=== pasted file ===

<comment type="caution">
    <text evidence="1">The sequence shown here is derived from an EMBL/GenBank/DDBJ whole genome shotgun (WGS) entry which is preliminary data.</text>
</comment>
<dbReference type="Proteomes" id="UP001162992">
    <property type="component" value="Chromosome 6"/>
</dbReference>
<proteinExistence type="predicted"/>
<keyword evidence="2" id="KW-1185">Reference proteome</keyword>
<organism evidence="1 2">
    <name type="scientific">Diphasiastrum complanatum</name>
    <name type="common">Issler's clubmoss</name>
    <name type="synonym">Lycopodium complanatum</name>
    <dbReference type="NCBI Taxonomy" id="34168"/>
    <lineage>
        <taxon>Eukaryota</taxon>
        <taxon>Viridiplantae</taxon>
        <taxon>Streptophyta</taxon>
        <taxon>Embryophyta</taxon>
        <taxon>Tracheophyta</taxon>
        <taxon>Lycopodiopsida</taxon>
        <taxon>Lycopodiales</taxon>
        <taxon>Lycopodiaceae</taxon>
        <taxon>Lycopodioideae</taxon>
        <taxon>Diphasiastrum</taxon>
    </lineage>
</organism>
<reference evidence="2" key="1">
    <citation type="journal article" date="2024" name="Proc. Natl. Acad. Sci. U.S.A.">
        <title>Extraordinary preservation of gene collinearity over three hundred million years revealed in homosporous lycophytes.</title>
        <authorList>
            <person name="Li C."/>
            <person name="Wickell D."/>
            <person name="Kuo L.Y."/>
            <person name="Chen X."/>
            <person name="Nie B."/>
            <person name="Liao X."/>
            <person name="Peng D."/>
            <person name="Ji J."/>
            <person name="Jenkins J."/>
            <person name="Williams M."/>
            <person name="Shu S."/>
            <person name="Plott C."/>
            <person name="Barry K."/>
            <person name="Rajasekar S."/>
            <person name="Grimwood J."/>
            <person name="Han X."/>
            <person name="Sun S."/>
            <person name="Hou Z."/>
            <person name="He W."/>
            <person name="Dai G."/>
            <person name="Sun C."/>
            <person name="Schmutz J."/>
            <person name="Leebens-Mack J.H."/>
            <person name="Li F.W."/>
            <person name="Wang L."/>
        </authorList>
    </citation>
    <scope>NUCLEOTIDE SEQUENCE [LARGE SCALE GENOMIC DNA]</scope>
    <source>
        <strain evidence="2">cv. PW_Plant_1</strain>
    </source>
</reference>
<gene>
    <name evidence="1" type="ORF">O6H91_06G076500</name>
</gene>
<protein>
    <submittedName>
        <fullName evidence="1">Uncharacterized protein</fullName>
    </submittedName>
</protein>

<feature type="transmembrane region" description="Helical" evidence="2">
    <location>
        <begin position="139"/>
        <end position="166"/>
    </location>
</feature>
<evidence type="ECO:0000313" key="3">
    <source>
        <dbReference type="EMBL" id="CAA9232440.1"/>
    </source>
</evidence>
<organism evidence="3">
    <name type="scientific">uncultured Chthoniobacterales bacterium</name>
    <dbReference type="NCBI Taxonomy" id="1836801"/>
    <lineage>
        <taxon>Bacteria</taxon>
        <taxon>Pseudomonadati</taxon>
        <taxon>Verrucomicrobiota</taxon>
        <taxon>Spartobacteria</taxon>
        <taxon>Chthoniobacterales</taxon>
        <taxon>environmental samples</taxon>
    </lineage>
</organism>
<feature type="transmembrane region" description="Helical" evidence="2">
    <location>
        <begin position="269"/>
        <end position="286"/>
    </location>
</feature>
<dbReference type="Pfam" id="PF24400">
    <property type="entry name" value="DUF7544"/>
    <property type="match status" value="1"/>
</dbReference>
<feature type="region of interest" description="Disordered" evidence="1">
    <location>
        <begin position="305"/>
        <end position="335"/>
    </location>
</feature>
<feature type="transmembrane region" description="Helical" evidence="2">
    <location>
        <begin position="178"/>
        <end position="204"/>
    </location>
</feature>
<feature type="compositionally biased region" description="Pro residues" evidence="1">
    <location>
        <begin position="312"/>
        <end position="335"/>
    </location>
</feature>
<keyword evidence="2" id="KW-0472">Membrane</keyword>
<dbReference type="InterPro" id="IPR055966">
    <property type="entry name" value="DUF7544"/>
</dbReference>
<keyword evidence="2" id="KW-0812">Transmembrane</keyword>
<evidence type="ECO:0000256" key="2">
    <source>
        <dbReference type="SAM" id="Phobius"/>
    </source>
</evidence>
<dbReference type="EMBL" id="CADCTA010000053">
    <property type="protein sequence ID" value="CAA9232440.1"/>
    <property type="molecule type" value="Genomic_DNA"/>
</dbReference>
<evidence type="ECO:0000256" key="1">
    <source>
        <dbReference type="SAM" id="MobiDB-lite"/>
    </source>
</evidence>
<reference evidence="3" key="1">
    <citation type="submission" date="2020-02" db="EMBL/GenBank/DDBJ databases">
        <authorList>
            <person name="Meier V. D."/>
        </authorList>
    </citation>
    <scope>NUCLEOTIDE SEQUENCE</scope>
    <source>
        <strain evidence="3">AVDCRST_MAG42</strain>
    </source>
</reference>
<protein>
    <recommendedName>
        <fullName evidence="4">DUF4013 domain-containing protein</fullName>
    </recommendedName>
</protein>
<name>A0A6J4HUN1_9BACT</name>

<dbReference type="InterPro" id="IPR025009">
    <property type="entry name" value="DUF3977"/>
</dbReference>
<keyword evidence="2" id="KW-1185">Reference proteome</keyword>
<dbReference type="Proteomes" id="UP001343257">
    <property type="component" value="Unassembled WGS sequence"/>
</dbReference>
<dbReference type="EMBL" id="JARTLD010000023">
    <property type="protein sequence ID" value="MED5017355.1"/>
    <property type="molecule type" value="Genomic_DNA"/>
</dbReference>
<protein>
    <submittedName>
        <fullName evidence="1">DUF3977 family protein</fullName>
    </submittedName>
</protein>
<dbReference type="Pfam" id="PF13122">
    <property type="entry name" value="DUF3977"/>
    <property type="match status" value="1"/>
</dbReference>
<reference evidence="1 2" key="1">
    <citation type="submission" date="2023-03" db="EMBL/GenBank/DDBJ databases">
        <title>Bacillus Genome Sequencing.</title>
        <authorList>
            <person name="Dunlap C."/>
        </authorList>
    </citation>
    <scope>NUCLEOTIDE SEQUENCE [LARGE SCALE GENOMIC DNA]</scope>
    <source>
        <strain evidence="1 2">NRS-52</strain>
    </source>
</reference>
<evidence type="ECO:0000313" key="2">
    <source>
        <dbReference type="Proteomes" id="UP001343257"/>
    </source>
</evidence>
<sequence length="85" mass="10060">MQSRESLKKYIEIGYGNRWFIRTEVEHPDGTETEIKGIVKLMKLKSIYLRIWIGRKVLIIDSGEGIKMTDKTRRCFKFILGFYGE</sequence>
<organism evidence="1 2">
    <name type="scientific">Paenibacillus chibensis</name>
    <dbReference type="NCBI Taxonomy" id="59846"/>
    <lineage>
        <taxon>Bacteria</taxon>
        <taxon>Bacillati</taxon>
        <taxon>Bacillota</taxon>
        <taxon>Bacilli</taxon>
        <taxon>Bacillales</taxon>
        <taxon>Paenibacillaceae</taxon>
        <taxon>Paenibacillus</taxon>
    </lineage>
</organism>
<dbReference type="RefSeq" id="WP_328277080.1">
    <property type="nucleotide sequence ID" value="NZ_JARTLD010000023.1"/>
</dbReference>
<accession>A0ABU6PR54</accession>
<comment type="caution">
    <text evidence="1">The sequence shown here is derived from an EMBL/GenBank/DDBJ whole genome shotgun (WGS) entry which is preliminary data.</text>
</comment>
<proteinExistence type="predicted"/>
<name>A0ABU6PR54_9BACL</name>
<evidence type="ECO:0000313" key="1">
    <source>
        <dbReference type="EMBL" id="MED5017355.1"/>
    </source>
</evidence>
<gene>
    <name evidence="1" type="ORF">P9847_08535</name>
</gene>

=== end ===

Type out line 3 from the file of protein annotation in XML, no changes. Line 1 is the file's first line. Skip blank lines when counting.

</comment>